And yet, somehow, a place opened up, a mere two weeks after Jackson started at the academy. Given our proximity to the local school — we're literally a stone's throw away — Jackson was at the top of the waitlist. I know we jumped ahead of at least three kids who had been on the waitlist for the entire school year, but them's the rules.

Though it would mean further disruption for Jackson, we simply couldn't pass up a spot at his outstanding local school. Both of our next door neighbors have four year olds at the school, and they're his nearest thing to buddies here. Also, with a new baby on the way, this school is incredibly convenient.

Fortunately, Jackson seems remarkably adaptable to new situations. Over the course of twelve months, he has started at nursery in Scotland; shifted to a new building for nursery (luckily, with the same teacher and some of the same kids); moved to England; started primary school; changed schools two weeks later; and, in the next six weeks, added a baby brother. That's a lot of change for me and Kate, let alone a little kid. We've thrust him into the "new kid" role several times just in the last several months, and he doesn't bat an eye.

We're not winning any parenting awards this year, that's for sure. But he goes along without a fuss. We try to frame all the newness as adventures, and Jackson has totally bought into that framework. He's already planning our next move "once we're bored with England," which should be, in his opinion, to Germany, because on the autobahn "you can drive 100." That's his sole criteria. Meanwhile, I'm now determined to give him some stability, perhaps even seeking U.K. citizenship.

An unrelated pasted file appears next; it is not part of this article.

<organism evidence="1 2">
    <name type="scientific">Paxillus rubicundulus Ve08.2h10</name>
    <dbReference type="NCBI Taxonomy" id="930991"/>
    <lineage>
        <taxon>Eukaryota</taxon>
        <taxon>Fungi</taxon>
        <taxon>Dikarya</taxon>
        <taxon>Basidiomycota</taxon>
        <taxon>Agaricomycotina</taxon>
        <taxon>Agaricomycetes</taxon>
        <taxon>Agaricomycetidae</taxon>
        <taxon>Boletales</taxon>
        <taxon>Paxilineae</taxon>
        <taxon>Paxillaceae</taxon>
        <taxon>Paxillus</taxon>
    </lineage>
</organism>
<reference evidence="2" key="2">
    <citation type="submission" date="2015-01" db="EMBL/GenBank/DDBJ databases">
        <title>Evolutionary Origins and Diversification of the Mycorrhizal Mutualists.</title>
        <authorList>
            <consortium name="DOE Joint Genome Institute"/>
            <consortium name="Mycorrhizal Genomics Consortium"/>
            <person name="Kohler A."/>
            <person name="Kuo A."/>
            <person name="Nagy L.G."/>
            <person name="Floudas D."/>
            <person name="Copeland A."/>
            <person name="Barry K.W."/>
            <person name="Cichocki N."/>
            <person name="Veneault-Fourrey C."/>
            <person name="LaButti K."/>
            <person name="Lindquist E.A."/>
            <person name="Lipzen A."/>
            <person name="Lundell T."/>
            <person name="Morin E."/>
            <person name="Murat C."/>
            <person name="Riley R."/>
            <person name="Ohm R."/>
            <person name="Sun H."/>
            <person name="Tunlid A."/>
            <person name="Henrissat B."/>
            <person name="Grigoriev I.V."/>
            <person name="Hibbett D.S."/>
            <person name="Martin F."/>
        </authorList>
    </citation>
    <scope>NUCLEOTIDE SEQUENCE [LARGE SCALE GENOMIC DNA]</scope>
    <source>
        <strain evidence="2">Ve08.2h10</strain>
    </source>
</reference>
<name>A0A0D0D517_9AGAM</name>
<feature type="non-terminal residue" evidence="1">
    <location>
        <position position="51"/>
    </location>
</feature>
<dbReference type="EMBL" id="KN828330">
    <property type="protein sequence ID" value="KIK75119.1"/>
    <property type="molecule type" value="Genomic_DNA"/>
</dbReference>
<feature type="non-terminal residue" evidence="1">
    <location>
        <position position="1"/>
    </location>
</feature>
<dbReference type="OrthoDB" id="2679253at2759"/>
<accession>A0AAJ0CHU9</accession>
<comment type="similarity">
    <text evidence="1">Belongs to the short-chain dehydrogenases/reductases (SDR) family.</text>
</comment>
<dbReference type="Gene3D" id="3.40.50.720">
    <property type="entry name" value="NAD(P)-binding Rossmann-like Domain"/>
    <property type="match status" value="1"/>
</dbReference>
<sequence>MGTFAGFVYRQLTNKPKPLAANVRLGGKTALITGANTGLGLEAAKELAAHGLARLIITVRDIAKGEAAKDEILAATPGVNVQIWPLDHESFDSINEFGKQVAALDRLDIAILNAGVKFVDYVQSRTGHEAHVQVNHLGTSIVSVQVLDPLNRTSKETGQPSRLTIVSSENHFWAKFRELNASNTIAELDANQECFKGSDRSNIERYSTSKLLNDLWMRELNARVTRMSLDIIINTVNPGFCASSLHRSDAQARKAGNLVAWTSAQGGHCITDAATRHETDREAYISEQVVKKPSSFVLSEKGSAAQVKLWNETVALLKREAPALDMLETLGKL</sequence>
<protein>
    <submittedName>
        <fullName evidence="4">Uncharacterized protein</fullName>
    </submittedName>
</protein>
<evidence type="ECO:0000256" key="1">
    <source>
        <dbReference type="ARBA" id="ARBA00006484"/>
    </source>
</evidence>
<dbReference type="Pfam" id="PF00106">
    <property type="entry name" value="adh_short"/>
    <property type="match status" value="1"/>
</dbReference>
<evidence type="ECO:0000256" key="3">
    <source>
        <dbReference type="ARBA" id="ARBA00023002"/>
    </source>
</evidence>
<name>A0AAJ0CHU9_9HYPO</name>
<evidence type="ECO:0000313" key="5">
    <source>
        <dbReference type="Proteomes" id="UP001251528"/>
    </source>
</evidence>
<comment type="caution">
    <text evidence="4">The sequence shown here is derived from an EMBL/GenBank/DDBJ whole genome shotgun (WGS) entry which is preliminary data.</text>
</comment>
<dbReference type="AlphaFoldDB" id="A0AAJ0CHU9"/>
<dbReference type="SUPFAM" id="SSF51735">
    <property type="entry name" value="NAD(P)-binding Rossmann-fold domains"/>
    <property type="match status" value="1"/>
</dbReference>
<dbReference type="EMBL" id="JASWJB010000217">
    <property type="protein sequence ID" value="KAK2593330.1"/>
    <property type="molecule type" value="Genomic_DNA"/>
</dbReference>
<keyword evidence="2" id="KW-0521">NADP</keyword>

How long is the school day?


In Bristol, and I think throughout England, a school day at the primary level lasts between six and seven hours. For secondary schools, you can add another hour or two, with some in the government calling for ten hour days and reduced vacation time.

Jackson's school day lasts from 8:55 until 3:30. At noon, he has an hour and 15 minutes for lunch and outdoor playtime.

School in England is year-round, though that's not as long as you might think


A debate rages in many parts of the U.S. about whether to have a "traditional" school year of September(ish) to June(ish), with a long summer break, or a "year round" school year, with more frequent breaks during the year but a substantially shorter summer. Either way, the school year lasts about 180 days.